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Gerard Goggin has produced an incisive and penetrating overview of the world according to mobiles. Covering sight, sound and status, plus a host of other issues, he provides a provocative analysis of how mobile communication gadgets come to play such a prominent role in our lives. Any scholar of New Media will want to read this book – James Katz, Department of Communication, Rutgers University, USA
With billions of users worldwide, the cell phone is not only a successful communications technology; it is also key to the future of media. Global Mobile Media offers an overview of the complex topic of mobile media, looking at the emerging industry structures, new media economies, mobile media cultures and network politics of cell phones as they move centre-stage in media industries.
The development, adoption and significance of cell phones for society and culture have been registered in a growing body of work. Where existing books have focused on communication, and on the social and cultural aspects of mobile media, Global Mobile Media looks at the media dimensions. Goggin provides a pioneering yet measured evaluation of how cell phone corporations, media interests, users and policy makers are together shaping a new media dispensation.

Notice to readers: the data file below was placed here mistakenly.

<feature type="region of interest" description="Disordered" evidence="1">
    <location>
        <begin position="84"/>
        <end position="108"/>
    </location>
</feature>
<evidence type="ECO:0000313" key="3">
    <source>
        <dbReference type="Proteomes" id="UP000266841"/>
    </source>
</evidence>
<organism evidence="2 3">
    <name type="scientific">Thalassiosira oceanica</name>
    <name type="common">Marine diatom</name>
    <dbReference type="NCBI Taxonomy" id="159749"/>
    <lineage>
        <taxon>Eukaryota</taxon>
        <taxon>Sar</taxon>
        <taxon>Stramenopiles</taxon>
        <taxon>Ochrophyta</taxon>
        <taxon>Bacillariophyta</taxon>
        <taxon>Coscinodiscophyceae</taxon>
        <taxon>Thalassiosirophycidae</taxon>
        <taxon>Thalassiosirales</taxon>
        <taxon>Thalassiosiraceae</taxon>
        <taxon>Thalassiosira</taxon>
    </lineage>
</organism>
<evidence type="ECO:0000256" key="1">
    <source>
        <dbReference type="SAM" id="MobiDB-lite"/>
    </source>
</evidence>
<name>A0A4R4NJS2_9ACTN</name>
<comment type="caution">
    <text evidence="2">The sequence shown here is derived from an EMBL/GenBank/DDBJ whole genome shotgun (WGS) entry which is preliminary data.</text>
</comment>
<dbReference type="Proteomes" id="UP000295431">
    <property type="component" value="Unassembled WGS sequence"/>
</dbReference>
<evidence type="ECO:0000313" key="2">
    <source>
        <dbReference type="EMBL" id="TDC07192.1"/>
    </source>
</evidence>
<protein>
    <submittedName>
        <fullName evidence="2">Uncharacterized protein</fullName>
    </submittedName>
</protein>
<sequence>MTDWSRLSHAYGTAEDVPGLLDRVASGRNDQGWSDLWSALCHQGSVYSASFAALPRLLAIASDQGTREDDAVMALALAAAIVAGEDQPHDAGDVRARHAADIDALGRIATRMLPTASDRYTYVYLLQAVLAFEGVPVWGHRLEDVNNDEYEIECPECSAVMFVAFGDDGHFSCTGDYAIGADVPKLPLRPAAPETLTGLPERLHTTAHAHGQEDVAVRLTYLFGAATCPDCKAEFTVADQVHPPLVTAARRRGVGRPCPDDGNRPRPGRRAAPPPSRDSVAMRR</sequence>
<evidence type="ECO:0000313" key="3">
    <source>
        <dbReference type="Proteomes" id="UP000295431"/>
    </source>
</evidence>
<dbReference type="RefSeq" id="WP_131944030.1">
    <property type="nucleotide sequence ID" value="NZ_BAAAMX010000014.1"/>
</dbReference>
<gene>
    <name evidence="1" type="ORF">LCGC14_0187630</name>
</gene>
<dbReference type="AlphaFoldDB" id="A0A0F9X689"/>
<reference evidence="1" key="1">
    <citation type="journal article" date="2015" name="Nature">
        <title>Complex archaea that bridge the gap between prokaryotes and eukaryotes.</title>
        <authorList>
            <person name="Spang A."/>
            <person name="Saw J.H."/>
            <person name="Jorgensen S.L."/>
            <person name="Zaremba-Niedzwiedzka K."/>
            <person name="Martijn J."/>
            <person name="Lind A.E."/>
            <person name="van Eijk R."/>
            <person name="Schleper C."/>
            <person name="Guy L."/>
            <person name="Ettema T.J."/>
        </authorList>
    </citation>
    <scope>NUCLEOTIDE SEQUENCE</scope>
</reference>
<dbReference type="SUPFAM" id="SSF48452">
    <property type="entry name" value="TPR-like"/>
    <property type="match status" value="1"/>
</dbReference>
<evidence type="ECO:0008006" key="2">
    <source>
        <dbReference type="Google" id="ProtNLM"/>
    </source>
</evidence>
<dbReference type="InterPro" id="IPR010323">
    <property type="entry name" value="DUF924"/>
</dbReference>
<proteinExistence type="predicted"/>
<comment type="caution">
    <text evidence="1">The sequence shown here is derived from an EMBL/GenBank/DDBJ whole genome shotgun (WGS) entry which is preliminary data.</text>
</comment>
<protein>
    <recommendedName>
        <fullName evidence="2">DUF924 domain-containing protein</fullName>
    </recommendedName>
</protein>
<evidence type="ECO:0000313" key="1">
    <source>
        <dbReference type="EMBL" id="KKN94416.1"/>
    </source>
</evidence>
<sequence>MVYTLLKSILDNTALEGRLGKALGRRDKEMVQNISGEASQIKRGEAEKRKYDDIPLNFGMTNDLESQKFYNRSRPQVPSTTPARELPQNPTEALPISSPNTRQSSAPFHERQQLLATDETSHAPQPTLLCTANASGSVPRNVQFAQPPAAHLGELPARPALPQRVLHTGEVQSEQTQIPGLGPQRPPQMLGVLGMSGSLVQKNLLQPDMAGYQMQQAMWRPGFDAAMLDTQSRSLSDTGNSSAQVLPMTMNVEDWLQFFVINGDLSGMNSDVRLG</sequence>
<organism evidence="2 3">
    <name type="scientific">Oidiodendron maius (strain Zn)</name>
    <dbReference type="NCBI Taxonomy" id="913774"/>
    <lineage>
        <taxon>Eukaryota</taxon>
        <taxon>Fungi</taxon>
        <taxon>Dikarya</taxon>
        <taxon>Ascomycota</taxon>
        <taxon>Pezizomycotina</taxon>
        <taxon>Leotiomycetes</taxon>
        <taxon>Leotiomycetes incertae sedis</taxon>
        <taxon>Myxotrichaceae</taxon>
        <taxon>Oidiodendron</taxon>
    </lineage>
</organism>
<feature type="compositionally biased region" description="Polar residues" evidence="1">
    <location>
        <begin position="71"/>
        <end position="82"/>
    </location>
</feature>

Global Mobile Media successfully places new mobile media historically, socially and culturally in a wider field of portable media technologies through extensive case studies, including:
Global Mobile Media is an engaging, accessible text which will be of immense interest to upper-level undergraduates, postgraduates and researchers in Communication Studies, Cultural Studies and Media Studies, as well as those taking New Media courses.
@contents: Selected Contents: List of Tables and Figures Acknowledgements List of Abbreviations Chapter 1. Introduction: Mobiles as global media Part I Mobiles and the New Media Economies Chapter 2. Power and mobile media: structures, networks, and control Chapter 3. Cultural economy of mobiles: new relations of production and consumption Part II Mobile Media Cultures Chapter 4. Mobile music: ringtones, music players, and the sound of everything Chapter 5. The mobile invention of television: post-broadcasting and audiovisual politics Chapter 6. Mobile gaming: playing the portable Chapter 7. Mobile Internet: new social technologies Part III Politics of Mobile Media Networks Chapter 8. The computer, the Internet, and the mobile: the case of the iPhone Chapter 9. The mobile commons? Open networked cultures beyond the politics of code Chapter 10. Conclusion: Culture garden — for mobile media futures Notes Bibliography Index